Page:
The Politics of Poop


So it’s Saturday afternoon. I’m in the woods, trying to dig out my lawn tractor, which is up to its axels in horse-poop-filled mud, and it begins to rain. “Oh @$#*,” I say. “$#()$ %$*& ^%%$$ this *&*(#@.”

My wife and I live on an 18-acre farmette in southern Pennsylvania. A “farmette” is like a farm, only smaller and with even less chance of generating revenue. We share this farmette with three horses and an infinite number of other creatures including pygmy goats and chickens.

As my landed-gentry readers know, horses produce poop. Extraordinarily shocking amounts of poop. And while they spend their days grazing in the pasture, horses would rather not poop where they eat, so they hold on to as much of it as possible and deposit it in their stalls, in mounds the size of Volkswagens.

So, every week or so we perform the ancient ritual known as “mucking out the stalls.” This involves digging up nasty poop-and-pee-laden bedding with sharp farm implements, putting it in a cart attached to the lawn tractor, and then driving off looking for some place to dump it while the farm animals watch us and laugh.

Our property consists of a few acres of woods, the horses’ pasture, and a fairly substantial field, upon which our neighbor, an actual real-life farmer, grows corn and stuff. In the winter we toss the bedding in the cornfield. However, once spring arrives and the farmer impregnates the field with little corn babies, we have to find a different dumping ground, usually our woods.

Being a totally natural substance not unlike granola the poop will eventually break down, turning into food for worms and bugs, which are then consumed by bats and slugs which are in turn eaten by Fox News anchors, thus completing the cycle of nature. But until then it’s just stinky poop which becomes a treacherous Vietnam-like quagmire when wet. So it’s a very bad idea to drive your lawn tractor into it like I did this weekend.

It’s totally my fault. Instead of paying attention to the task at hand, I was brooding about South Carolina. A couple of years back my wife and I spent a long and happy weekend in Charleston. The city was clean and pleasant and the food was beyond wonderful (I still dream of Jestine’s fried green tomatoes). The people were without exception friendly and polite and not at all deranged.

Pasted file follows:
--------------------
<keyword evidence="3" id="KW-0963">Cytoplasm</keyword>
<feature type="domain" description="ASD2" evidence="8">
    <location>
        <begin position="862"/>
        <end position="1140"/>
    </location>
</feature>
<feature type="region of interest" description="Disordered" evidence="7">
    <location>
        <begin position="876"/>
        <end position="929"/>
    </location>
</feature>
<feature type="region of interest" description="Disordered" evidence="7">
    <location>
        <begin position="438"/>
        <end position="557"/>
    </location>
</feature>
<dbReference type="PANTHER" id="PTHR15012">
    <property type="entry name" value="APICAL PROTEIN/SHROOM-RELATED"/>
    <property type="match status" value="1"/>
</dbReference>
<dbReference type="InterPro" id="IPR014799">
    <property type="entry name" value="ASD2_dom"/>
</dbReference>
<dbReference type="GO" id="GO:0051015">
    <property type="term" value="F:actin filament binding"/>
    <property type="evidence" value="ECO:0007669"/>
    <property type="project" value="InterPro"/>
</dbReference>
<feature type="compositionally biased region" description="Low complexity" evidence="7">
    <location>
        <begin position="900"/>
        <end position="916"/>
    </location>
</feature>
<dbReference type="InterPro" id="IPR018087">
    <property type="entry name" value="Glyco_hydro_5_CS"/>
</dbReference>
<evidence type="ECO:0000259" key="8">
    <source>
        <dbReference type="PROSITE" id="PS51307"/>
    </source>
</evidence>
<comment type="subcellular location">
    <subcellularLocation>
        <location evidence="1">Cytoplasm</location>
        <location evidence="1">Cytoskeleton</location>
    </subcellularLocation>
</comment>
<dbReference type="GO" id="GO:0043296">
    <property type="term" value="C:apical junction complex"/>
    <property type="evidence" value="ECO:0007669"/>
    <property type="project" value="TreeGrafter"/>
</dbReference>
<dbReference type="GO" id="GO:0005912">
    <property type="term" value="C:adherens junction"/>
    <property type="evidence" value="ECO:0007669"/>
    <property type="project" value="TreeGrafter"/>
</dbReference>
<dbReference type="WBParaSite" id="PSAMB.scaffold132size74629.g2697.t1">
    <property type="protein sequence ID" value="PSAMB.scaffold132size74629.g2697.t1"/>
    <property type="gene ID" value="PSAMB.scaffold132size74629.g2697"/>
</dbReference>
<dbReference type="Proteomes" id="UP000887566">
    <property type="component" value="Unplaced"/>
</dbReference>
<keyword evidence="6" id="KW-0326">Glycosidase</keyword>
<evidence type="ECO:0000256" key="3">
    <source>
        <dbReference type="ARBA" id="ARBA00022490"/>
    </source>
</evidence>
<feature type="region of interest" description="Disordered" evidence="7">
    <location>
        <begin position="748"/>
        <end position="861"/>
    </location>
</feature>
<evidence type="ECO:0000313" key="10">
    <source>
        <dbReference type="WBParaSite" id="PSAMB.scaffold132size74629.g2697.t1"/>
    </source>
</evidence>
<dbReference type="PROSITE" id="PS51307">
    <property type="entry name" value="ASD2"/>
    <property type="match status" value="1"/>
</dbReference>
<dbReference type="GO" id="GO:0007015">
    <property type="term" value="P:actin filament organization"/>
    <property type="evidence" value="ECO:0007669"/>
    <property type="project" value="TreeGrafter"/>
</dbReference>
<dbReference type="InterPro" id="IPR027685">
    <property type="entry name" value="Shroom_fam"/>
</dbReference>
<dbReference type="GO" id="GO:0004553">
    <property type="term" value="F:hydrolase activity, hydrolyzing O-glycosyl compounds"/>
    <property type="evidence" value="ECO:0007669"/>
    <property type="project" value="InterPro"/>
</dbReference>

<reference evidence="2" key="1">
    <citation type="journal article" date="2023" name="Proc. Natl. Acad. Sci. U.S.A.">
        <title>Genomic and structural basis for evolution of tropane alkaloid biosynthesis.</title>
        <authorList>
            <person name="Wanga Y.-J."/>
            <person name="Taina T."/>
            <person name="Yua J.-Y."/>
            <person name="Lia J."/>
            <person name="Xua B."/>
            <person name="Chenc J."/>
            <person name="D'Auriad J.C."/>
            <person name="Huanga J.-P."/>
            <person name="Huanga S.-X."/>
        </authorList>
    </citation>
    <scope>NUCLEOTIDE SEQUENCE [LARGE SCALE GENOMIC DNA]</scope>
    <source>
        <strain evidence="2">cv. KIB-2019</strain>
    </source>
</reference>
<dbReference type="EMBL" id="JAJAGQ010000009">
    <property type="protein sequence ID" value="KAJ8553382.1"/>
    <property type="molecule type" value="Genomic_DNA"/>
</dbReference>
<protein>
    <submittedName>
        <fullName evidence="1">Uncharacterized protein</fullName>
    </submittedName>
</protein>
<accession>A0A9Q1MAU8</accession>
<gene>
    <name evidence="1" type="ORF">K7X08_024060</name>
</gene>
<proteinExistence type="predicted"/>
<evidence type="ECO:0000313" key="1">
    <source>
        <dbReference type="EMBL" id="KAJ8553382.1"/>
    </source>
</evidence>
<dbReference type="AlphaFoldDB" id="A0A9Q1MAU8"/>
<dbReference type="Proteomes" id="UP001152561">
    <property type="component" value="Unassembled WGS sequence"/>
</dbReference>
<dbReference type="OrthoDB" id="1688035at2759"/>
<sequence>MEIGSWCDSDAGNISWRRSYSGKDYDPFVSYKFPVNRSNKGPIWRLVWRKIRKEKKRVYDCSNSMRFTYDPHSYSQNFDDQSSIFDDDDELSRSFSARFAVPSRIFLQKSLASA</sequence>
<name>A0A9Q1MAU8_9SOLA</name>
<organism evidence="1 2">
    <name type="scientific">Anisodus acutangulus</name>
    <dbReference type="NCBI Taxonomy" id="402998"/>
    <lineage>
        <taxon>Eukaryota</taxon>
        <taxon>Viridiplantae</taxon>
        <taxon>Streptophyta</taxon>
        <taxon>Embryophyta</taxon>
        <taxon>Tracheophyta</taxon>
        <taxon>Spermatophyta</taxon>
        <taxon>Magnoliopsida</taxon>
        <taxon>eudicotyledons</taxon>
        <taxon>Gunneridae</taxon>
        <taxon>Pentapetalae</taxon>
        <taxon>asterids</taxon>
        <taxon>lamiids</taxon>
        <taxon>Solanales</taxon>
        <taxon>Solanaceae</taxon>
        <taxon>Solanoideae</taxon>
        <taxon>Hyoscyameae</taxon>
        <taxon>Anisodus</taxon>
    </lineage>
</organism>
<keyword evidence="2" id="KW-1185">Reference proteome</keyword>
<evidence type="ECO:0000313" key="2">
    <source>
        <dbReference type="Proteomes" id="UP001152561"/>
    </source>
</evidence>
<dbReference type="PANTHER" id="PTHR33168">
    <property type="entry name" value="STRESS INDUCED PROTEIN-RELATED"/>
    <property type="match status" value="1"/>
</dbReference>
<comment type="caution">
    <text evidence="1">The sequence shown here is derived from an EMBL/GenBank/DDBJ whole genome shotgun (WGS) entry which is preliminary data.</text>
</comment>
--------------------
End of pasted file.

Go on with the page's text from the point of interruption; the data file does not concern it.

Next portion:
So it had been bugging me all morning: why do these nice and friendly people keep electing wack-a-doos like Joe Wilson and Governor Mark Sanford? Joe Wilson of course is the distinguished gentleman who yelled, “You lie!” during Barak Obama’s healthcare speech before Congress, and Mark Sanford is the man who made “hiking the Appalachian Trail” synonymous with “boinking your Argentinean mistress and then not shutting the hell up about it on TV.” It made no sense at all, and it was driving me crazy.

By late that afternoon I had come up with a theory. It occurred to me that maybe the people of South Carolina are like horses. They’re as loony as the rest of us, but rather than spread it around their own state, they save it up to deposit in an enclosed space − in this case a voting booth − fully aware that somebody other than them is going to have to clean up the mess. As an extra benefit the biggest and smelliest piles of poop will get exported up north to Washington DC, which they still haven’t forgiven for the Civil War.

It fit all the facts. “Eureka!” I cried as I drove straight into the decomposing poop swamp. Several noisome hours later we dug the tractor out and I found a relatively dry place to drop this week’s load of horse apples.

In a week or so the corn will be harvested and our disposal problems will be over for a while. I’m rather concerned about next fall, though: 2010’s an election year and old Joe’s running again.

We’re gonna need a bigger tractor.

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3 Responses to “The Politics of Poop”

  1. Poopalicious Says:

    I would just like to mention for the record that, contrary to all appearances, you have used the word “noisome” correctly. Now use “fulsome” in a sentence, and you will be ready to try for the trifecta.

    By the way, I was originally shocked about a different state, Texas, where the governor suggested that they might secede from the union (their last attempt having worked out so well). But then when I read how all these schools were going to keep their kids out of school so that they wouldn’t hear the president tell them to work hard and try their best (i.e., “promote his socialist agenda”), I began to think that the governor had an excellent idea.

    Perhaps South Carolina could follow Texas’s lead.

  2. Paul Murphy Says:

    Tragically, WordPress lacks a spell-checker, so even if I DO use fulsome correctly I’ll almost certainly spell it “fullsome.”

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